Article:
Every week after pit I havta explain what a show choir pit band does along with what a show choir does.
Rehearsal runs though 9 for the time being, seeing as pit and choir can only have combined rehearsal once a week, and next Thursday is our first concert. Concert is combined with the other choirs in the school, and symphonic orchestra. Lat year, holiday brass was sorta an opening act before the thing even started.
I had to tell my dad all that, which utterly confused him. Then utterly confused my mom.
Now to explain Tubachristmas. They couldn’t grasp the fact that this is a worldwide movement, and there are more than just the one down in the city. That took a lot of hammering before it got in their skulls.
Next is the part I don’t even know yet. How are we getting there, and with what?
Euphoniums are welcome, but before pit started I ran through some of the music on sousaphone. It’s much better on sousaphone, so I’m determined to bring a sousaphone to Tubachristmas. How exactly, I don’t know.
We’re in communication with the school that’s hosting it, we -might- be able to borrow their sousaphones. Once we work out details, things should start making a small amount of sense.
I may or may not try to bring sousaphone home. If so, I want it to be Zelda, and therefore my parents will drive me to Tubachristmas and I’ll be disregarding the carpool. May even get my mom to make a decoration for the bell :3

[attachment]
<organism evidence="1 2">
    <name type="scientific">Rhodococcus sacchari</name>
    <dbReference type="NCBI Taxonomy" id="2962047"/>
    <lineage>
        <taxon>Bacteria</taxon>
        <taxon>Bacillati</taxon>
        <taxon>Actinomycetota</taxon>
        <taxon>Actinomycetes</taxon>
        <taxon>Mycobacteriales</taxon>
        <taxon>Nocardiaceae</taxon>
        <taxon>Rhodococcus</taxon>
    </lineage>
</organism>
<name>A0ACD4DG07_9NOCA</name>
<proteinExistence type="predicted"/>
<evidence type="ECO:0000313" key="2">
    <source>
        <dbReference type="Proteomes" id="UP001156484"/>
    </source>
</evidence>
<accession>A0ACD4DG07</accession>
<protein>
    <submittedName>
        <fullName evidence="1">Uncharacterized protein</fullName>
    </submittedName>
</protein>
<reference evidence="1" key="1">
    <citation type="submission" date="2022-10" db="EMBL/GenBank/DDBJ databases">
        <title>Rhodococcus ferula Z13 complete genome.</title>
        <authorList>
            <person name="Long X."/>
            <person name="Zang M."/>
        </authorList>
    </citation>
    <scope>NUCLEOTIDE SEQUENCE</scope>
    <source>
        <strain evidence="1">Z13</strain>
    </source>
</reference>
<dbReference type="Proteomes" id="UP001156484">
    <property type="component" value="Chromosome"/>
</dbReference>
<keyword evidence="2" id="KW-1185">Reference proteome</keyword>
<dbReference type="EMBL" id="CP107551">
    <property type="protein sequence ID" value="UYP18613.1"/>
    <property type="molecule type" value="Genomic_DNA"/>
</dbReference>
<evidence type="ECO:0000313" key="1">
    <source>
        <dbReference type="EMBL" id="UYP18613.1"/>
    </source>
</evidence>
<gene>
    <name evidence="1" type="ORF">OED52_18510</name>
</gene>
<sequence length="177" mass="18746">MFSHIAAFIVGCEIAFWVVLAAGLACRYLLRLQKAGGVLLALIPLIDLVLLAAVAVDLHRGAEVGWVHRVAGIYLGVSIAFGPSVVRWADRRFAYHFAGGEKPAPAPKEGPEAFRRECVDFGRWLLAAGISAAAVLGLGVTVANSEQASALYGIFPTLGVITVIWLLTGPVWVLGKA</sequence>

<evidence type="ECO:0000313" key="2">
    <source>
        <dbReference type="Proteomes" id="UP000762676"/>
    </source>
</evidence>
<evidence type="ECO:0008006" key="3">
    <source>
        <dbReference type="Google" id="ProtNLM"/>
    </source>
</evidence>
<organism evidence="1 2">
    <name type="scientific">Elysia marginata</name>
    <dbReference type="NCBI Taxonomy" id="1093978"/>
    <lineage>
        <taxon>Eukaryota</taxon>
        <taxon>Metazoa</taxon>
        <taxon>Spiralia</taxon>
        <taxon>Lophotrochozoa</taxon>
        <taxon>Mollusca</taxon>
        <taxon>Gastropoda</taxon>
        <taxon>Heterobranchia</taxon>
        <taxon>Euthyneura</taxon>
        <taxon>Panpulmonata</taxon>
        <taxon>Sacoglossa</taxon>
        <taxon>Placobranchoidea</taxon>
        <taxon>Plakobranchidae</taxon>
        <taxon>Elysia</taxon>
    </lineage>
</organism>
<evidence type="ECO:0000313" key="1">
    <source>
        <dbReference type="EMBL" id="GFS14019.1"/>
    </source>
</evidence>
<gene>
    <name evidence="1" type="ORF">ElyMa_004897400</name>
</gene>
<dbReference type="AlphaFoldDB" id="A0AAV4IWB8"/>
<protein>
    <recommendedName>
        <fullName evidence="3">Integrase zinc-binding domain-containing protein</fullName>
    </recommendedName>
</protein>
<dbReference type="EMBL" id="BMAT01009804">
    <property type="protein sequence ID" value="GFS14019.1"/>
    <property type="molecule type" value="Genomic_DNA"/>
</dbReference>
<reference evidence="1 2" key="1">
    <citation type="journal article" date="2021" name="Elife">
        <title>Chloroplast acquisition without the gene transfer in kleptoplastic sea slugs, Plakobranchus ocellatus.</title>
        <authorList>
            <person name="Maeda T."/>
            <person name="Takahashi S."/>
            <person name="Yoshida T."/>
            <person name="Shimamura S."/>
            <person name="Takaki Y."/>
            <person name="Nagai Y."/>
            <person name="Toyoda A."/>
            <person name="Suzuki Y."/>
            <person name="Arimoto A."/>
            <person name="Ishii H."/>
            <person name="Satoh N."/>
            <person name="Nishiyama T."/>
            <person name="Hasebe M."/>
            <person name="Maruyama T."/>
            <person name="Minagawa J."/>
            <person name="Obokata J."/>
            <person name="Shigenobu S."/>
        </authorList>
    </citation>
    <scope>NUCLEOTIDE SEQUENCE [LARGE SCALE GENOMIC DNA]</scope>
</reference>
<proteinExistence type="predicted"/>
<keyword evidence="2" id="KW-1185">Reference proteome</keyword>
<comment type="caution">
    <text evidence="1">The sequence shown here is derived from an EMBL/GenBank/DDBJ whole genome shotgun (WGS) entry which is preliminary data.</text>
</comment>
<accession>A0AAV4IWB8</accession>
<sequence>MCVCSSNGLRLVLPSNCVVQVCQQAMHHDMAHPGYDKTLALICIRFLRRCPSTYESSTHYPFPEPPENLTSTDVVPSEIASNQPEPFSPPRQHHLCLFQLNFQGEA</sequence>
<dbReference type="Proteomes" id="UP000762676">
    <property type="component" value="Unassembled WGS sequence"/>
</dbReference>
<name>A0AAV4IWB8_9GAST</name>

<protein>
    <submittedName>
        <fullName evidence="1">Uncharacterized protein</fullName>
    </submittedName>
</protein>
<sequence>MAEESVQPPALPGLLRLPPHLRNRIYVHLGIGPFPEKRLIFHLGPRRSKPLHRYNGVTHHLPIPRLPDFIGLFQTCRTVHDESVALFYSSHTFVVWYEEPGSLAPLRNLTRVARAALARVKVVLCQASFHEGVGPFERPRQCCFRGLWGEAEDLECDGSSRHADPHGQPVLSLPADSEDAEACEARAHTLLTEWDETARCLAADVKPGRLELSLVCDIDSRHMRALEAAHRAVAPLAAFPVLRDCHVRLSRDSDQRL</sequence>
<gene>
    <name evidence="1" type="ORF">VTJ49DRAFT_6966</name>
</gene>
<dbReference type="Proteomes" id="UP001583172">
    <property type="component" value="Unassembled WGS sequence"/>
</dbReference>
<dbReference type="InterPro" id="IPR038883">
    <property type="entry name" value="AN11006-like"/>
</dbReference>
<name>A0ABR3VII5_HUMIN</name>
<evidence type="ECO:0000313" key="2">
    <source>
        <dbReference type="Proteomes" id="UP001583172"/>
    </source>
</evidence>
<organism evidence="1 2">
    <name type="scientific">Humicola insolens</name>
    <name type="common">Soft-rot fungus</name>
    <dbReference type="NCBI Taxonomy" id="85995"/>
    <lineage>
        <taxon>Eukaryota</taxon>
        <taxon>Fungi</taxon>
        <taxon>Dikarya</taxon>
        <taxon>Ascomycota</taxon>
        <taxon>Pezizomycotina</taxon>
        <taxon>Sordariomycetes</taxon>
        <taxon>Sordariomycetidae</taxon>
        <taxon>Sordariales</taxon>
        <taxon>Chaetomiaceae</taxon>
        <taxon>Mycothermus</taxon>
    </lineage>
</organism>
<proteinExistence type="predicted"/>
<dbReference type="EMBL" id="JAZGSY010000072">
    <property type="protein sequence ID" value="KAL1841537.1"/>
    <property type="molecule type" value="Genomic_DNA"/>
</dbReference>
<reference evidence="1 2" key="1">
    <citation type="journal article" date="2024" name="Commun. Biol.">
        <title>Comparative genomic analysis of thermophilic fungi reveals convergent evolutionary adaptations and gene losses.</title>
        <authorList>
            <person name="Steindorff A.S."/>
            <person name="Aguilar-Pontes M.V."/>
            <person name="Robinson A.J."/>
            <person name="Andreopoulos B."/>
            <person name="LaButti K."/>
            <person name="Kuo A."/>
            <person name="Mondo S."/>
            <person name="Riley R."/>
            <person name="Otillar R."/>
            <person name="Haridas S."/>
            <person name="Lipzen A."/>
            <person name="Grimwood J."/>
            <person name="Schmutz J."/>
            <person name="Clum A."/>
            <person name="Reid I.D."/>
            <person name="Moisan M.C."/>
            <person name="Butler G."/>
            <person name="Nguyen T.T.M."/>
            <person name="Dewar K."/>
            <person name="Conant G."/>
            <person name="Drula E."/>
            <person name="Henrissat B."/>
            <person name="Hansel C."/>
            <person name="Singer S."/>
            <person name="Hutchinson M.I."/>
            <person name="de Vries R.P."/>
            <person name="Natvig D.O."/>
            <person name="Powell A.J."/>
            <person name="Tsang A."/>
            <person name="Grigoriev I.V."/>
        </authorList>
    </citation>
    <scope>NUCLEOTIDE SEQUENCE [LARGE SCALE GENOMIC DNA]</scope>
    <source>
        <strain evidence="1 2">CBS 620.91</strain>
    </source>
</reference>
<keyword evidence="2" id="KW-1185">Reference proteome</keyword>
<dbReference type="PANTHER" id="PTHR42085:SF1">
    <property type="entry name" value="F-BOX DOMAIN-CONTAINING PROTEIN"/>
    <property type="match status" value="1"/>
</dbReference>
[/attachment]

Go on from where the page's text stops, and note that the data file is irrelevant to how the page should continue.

Oh, the marching baritone with the valve issues no longer has those issues. I poured more oil into it than I have anything before and magically it works. I just havta remember to twist the valve back in place to make the horn playable. >.<
So after school I walk into the band room by chance.
What do I find?
Ok, I didn’t actually find surprise buttsecks.
I find that there’s surprise full symphonic orchestra rehearsal. That means I havta play trombone in a room full of horrid sounding string instruments for an unknown amount of time.
Ceremonial march- OK
Shanondoah (No guarentees on spelling) alright, sightread 2nd part well.
Hallelujah Chorus- somebody shoot me.
Tumblr, get used to me hating this song. Because I just do. With my entire being. It is annoying to start with, and I in no way like the prospect of being onstage with terrible string instruments while every soprano in the school is belching their part in my ear.
And when i say our strings suck, they SUCK. You know something is wrong when last year’s concert master says that she doesn’t know how to observe dynamics. I don’t care if she means she’s thrown off by the 3 trumpets, 4 saxes, 3 flutes, 2 trombones, and an F horn, and suddenly thinks the rules of dynamics have changed, you should KNOW how to make contrast between forte and piano. Always.
As for the rest of them (besides the 2 cellos and 1 bass that showed up, maybe some of the violas are OK too.), my cat would have a better tone if I made her sing while stepping on her tail.